How do political relations affect international trade?

Gregory W. WHITTEN*

*Corresponding author for this work

Research output: Book Chapters | Papers in Conference ProceedingsBook ChapterResearchpeer-review

Abstract

Theoretical and empirical research in the 1990s and early 2000s provided a strong and intuitive justification for understanding political preferences over trade policy as dependent on the income earned by individuals resulting from changes in tariffs. Yet, recent experience has revealed this approach to lack a critical component: sociocultural identity as a preference determinant. While leading figures in the earlier literature have responded to this deficiency with an improved model, that model yields predictions whose clarity pales when compared to those from older models. Learning to use and improve on this model will thus be a challenge faced by policymakers in the current era.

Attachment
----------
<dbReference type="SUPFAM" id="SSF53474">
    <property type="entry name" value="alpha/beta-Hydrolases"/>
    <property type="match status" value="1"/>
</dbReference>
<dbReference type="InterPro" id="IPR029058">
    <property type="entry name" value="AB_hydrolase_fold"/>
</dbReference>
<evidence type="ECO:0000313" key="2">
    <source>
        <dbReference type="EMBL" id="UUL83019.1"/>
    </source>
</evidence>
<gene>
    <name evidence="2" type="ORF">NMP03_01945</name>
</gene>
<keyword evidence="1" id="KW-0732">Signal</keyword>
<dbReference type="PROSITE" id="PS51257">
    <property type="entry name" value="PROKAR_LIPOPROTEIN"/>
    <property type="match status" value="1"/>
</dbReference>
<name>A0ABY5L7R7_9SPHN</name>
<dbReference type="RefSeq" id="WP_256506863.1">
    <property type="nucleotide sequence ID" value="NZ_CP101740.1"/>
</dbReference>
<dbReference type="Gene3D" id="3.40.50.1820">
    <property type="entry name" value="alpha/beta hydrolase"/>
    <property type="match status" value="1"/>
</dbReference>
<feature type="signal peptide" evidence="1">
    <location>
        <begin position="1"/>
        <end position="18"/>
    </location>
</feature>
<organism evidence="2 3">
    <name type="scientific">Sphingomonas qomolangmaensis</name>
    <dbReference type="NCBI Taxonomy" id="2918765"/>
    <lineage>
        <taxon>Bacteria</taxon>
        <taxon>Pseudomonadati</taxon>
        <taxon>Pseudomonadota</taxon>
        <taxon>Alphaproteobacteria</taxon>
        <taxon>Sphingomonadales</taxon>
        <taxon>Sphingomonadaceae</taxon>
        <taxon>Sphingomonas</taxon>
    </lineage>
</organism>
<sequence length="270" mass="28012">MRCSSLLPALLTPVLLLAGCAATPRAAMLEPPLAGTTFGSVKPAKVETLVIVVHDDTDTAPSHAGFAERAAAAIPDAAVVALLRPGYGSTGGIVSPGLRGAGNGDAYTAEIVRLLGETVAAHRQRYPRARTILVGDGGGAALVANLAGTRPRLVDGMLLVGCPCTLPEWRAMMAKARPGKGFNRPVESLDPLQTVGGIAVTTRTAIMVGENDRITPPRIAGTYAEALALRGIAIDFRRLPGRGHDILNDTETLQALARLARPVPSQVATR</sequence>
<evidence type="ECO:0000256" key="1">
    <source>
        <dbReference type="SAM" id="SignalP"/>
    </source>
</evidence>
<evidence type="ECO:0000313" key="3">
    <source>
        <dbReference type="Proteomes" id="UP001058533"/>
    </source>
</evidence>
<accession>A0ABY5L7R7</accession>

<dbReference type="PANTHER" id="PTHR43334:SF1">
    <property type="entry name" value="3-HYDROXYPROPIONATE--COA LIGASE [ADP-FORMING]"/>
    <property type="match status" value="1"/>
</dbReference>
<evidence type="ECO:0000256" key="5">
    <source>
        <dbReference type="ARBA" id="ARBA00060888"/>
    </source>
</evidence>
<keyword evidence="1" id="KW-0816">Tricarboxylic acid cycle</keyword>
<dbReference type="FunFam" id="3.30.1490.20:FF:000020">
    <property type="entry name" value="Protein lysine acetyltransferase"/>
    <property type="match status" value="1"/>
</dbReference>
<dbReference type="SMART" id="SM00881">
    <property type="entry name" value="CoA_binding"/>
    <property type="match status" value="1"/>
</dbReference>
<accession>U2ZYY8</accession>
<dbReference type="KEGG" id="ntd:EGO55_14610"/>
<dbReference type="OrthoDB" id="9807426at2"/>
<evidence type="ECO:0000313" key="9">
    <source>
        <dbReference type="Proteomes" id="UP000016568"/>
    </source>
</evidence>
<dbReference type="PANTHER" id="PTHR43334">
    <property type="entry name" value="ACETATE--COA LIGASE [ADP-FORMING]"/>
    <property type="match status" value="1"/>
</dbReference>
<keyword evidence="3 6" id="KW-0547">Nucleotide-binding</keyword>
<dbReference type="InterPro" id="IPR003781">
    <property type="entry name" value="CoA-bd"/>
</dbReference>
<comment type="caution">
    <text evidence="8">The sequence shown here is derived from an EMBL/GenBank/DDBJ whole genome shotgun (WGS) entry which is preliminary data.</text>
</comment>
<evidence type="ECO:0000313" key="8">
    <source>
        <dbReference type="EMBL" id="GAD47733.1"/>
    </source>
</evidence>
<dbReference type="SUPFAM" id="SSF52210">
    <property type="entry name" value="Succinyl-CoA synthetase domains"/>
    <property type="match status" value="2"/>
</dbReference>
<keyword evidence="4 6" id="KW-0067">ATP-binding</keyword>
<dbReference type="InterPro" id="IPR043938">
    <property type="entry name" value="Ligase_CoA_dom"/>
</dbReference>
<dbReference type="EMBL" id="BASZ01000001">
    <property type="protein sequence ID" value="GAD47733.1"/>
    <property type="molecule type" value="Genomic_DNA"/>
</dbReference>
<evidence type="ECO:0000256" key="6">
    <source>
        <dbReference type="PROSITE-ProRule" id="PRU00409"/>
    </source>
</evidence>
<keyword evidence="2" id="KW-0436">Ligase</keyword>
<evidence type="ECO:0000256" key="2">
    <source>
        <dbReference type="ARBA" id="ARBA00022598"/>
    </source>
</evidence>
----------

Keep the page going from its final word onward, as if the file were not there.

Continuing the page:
Original languageEnglish
Title of host publicationThe Elgar Companion to the World Trade Organization
EditorsJulien CHAISSE, Cristián RODRÍGUEZ-CHIFFELLE
PublisherEdward Elgar Publishing Ltd.
Chapter31
Pages574-598
ISBN (Electronic)9781800882867
ISBN (Print)9781800882850
DOIs
Publication statusPublished - 12 Dec 2023

Keywords

  • Campaign contributions
  • Elections
  • Loss aversion
  • Social identity
  • Model uncertainty

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